Example: Connect to an ESRI GDB File Geodatabase

In this topic we create a data source by connecting to an ESRI GDB file geodatabase.    The project we create will be used in the Example: Connect Through Manifold ODBC to a Third Party and Example: Connect LibreOffice Through Manifold to an ESRI GDB example topics.


The well-known American GIS company ESRI utilizes several different "geodatabase" formats for data, in three main types:  





File geodatabases are recommended by ESRI over personal databases and are becoming one of the most frequent formats used to publish spatial data for use by ESRI applications.   ESRI provides an SDK, used by Manifold, to connect to ESRI file geodatabases for read/write access.     The ESRI SDK is not thread-safe, so Manifold cannot utilize it for parallel computation, but even with that limitation it provides reasonably fast and reliable connection to ESRI file geodatabases using ESRI's own code.  


This topic utilizes a data set published by ESRI.   It illustrates a water distribution network in Naperville, Illinois, in the US.    Like most file geodatabases, the data is published in the form of a .zip file.   When unzipped the example creates a folder called WaterDistributionNetwork.gdb that is populated with over 160 files, the large number of files being characteristic of file geodatabases, which store various different parts of a data set, such as indexes, within separate files.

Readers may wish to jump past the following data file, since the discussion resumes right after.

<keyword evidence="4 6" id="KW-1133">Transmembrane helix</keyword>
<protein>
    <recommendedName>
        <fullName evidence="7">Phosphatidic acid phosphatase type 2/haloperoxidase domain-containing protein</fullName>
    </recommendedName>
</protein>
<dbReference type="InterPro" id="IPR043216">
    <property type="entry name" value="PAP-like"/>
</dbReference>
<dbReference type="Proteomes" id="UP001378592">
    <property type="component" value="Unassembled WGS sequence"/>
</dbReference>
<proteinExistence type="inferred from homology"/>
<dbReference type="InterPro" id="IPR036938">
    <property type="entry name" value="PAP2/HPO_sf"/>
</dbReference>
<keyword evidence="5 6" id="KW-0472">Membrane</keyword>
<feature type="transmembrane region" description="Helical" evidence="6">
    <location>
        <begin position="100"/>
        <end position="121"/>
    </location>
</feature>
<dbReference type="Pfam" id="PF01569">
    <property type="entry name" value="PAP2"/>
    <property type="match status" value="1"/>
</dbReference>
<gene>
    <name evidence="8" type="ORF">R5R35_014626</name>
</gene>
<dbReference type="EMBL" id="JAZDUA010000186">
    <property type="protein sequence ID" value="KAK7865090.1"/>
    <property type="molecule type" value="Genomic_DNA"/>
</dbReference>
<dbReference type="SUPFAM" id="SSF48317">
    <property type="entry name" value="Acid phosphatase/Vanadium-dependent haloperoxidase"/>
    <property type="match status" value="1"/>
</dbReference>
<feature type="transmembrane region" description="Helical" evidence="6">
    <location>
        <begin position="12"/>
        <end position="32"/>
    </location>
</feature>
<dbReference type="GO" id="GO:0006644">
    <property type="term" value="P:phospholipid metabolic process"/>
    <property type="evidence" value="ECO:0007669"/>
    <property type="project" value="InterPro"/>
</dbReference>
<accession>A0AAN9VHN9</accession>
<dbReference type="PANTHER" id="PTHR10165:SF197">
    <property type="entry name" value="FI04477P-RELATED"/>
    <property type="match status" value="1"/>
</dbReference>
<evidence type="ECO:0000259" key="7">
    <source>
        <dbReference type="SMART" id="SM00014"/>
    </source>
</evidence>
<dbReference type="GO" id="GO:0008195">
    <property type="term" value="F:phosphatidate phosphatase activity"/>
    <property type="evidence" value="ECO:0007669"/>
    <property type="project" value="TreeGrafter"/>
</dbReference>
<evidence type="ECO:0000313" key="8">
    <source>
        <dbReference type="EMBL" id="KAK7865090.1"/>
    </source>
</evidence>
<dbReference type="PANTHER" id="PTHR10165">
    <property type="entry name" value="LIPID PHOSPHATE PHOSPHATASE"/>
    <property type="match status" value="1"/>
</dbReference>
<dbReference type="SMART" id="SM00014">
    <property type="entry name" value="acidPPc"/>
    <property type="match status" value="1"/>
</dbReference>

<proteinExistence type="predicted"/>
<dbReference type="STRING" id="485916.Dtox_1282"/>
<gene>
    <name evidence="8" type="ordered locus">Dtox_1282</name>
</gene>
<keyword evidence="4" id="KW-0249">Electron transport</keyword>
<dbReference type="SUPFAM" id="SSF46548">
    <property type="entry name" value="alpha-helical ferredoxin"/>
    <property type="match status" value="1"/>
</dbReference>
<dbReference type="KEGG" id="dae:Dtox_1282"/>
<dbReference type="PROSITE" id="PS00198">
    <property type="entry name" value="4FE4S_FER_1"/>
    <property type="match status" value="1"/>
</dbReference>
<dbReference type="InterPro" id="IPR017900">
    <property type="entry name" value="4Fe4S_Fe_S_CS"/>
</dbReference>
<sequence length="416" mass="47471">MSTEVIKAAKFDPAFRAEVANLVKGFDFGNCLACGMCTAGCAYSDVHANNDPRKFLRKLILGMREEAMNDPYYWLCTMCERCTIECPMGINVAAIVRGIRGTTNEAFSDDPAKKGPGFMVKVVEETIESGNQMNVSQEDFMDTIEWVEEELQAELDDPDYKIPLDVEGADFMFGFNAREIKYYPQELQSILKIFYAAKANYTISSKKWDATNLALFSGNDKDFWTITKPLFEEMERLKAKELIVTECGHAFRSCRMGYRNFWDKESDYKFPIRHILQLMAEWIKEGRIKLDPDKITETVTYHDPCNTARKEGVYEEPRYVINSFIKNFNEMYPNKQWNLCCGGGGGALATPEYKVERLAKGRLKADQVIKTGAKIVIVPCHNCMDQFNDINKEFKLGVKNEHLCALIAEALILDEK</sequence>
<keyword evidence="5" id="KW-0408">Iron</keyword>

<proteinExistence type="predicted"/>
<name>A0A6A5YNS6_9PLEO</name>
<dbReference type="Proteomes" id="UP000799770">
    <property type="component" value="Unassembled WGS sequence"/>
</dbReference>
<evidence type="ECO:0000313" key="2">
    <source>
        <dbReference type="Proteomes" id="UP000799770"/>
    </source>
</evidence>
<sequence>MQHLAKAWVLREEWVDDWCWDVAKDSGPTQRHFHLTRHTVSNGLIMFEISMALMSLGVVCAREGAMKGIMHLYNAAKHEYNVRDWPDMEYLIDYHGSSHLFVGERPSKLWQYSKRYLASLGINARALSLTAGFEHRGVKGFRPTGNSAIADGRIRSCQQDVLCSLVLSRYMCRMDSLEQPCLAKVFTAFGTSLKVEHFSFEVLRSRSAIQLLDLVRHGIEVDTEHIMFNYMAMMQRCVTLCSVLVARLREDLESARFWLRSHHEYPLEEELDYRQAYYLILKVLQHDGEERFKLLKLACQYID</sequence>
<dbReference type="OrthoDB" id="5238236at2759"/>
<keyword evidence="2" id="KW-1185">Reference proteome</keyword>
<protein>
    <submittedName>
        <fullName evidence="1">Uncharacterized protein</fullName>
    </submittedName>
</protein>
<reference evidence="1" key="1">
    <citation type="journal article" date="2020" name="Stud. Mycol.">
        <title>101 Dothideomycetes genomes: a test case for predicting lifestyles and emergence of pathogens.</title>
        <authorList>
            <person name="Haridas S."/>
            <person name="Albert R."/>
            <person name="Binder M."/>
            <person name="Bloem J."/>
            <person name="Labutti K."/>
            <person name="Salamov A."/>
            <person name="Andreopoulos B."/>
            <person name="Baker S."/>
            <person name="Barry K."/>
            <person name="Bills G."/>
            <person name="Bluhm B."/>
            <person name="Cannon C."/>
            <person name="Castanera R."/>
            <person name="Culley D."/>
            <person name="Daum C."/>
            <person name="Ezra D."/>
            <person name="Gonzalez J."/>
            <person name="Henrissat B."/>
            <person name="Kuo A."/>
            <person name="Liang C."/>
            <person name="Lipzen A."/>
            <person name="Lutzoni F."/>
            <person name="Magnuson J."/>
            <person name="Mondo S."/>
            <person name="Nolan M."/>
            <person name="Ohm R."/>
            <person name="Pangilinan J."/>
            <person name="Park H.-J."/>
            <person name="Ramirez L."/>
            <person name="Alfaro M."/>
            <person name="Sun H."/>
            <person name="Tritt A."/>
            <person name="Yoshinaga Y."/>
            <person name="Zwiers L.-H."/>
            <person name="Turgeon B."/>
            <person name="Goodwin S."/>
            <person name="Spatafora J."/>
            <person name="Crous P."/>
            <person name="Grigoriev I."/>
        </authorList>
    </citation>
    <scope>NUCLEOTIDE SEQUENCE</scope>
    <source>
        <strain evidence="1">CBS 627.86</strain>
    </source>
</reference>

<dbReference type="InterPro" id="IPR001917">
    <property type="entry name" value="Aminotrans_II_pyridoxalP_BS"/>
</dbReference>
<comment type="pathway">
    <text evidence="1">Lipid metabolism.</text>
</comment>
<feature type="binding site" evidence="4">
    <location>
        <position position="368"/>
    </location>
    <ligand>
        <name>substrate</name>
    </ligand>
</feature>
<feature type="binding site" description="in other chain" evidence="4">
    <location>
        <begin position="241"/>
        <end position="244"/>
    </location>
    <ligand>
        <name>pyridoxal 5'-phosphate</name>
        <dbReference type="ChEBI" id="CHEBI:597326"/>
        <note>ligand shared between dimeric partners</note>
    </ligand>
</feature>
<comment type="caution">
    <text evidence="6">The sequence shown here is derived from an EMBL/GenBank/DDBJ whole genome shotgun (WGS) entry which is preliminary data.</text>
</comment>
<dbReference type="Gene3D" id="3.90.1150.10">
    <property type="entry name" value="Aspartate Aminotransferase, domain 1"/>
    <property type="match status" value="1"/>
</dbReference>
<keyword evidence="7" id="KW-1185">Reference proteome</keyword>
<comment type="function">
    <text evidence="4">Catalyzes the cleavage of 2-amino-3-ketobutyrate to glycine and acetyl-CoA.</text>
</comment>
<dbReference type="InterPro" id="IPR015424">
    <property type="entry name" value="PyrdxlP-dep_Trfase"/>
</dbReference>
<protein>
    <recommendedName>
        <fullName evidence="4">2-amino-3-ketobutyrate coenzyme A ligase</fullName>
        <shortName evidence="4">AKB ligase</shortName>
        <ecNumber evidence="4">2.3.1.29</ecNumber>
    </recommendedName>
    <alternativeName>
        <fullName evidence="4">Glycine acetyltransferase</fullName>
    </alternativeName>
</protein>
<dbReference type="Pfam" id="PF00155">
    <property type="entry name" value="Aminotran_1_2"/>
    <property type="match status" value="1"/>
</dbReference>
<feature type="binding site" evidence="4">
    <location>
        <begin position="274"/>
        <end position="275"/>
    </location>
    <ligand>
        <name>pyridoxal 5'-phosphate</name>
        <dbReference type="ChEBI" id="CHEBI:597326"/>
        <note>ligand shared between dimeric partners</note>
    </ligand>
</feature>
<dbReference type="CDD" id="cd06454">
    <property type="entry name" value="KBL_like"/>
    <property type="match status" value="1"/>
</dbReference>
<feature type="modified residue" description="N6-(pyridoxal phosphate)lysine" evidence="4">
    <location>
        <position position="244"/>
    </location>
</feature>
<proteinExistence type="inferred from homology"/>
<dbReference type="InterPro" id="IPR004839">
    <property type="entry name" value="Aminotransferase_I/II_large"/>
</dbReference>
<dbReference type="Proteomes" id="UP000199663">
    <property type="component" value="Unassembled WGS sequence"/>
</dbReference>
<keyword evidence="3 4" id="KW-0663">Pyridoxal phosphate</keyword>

Visiting the WaterDistributionNetwork.gdb folder in Windows Explorer we see the many files that comprise the data set.   






Lucky for us Manifold requires no guesswork to connect to the GDB.   We begin by launching Manifold.





To connect we choose File - Create - New Data Source.





We enter Water as the name for the data source, choose File: gdb as the Type and then click the [...] Browse button to find and choose the file we will use as the Source.